Cognitive biases don’t explain religion, after all

The cognitive science of religion shows why Czechs are less religiousIf you’re familiar with the cognitive science of religion, then you’ve probably heard the term “hyperactive agency detection device,” or HADD. The HADD is one of today’s most popular explanations for why people believe in God or gods. It proposes that the human brain is equipped with a hair-trigger mechanism that perceives personhood – that is, intentions and purposes – everywhere in the world. This mechanism is why you see faces in campfire flames or jump when you hear a twig crack in the woods. According to the HADD hypothesis, these perceptions are the reason for human beliefs in gods and spirits – and, hence, the cognitive foundation for religiosity itself. But religiosity is a often lot more than seeing faces in clouds or campfires. It’s also rituals, texts, moral codes, community, and funny hats. So, really, how much of religion boils down to cognitive biases for detecting agency? According to new research from the Czech Republic and Slovakia, the answer might be “not much.” [Read more…]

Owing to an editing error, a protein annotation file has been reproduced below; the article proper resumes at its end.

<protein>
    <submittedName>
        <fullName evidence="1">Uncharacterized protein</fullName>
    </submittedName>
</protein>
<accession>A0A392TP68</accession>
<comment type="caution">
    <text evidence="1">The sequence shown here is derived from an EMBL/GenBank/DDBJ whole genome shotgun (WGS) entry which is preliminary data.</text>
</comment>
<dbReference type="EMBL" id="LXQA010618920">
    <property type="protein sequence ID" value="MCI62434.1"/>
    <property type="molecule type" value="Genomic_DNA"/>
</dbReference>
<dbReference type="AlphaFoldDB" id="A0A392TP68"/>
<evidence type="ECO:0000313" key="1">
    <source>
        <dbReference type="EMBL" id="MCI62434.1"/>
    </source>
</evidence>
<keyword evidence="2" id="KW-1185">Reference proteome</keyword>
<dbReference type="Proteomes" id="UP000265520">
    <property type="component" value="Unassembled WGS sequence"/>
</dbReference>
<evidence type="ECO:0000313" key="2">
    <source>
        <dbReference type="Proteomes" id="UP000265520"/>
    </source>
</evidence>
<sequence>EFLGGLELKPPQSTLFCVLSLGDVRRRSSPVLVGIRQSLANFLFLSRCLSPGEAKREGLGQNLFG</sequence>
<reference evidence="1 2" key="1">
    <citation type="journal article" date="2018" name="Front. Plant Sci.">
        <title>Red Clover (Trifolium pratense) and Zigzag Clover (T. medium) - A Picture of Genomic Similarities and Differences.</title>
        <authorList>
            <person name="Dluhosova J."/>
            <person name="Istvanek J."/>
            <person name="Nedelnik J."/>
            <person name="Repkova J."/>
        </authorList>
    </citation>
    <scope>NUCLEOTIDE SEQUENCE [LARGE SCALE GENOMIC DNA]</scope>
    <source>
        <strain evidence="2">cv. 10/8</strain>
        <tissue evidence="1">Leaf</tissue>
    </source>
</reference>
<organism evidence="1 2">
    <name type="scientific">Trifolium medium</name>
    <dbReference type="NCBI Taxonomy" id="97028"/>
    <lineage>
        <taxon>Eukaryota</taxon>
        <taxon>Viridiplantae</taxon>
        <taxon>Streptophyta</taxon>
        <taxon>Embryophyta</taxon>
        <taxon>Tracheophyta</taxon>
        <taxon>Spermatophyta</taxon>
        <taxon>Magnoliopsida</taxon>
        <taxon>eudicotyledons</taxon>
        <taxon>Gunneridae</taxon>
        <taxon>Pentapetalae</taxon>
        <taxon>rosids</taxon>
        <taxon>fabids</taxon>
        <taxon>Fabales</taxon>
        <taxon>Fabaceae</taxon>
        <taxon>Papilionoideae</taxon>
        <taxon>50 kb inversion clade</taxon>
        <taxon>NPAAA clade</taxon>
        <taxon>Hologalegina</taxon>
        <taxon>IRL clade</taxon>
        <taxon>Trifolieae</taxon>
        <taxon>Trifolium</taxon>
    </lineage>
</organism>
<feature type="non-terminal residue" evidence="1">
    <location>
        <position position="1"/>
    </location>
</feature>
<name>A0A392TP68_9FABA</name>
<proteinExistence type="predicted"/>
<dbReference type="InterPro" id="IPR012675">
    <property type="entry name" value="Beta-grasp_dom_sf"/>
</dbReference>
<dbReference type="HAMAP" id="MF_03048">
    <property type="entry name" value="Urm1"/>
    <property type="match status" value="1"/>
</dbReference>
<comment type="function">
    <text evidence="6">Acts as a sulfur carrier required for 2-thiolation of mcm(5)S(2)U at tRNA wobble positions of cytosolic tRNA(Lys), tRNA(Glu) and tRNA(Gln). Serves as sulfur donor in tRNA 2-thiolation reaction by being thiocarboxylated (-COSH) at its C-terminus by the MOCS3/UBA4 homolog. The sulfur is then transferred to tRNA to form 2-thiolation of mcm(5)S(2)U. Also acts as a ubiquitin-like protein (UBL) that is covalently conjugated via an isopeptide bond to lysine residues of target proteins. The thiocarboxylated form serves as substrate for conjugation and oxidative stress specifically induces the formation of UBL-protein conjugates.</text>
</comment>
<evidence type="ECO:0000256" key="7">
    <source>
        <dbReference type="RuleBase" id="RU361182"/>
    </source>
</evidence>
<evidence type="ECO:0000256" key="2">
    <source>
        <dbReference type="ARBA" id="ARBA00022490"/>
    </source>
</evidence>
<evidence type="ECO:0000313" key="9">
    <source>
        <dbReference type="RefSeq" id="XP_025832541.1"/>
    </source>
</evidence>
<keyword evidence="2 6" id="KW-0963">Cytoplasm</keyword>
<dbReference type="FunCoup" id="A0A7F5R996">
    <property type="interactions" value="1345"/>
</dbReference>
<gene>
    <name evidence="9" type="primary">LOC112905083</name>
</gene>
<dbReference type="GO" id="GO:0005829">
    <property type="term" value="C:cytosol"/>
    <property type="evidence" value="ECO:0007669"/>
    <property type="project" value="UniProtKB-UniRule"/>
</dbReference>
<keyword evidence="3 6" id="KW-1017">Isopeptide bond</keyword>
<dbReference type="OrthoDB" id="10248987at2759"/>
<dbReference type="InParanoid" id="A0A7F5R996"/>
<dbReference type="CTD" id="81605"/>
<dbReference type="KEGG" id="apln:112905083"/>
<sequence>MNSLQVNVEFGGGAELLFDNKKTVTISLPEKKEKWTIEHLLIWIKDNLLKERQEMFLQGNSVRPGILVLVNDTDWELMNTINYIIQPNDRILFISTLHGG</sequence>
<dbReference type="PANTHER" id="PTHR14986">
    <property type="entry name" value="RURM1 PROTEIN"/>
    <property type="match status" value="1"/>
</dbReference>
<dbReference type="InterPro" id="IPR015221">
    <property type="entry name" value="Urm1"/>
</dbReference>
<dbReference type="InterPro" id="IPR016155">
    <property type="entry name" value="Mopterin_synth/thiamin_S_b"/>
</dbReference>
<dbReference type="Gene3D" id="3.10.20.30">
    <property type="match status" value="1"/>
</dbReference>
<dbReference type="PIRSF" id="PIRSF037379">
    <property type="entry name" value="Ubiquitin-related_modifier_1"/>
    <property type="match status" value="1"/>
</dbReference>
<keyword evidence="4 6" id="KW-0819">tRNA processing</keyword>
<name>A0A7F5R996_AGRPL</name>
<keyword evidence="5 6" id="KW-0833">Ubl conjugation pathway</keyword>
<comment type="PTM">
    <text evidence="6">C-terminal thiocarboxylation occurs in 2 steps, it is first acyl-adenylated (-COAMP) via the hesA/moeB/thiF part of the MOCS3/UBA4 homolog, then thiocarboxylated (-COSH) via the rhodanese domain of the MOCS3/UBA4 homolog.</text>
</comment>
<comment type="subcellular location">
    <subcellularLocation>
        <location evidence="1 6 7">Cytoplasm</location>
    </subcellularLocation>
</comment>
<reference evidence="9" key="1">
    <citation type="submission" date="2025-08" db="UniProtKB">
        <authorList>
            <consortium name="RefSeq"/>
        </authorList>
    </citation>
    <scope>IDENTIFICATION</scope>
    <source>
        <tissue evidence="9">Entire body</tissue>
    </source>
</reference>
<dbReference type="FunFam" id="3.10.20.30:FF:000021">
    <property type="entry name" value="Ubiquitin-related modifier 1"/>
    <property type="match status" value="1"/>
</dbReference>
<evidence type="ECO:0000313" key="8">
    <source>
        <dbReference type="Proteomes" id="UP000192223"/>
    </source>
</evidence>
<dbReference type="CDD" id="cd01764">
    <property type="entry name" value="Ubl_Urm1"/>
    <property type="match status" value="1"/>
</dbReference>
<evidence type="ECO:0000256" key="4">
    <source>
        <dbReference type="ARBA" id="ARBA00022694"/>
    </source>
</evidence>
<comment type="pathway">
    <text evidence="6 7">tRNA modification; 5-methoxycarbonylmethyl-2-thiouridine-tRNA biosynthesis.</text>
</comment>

Protestants, Catholics, and the fundamental attribution error

Daniel Ansted


The fundamental attribution error, also known as correspondence bias or the attribution effect, is a cognitive bias that unduly favors personality or internally based explanations of behavior over situational or externally based explanations. For example, if someone does poorly on a test you might consider the following explanations: that the person is not intelligent, that she or he did not study adequately, or some other factor based on individual responsibility. However, if you are this person who received a poor grade you are more likely to cite situational or external factors such as the difficulty of the test or lack of sleep. Much work has been done to explain this phenomenon and to figure out ways to reduce this error; however, until now little research has been conducted on the role religious ideas might play in this bias. [Read more…]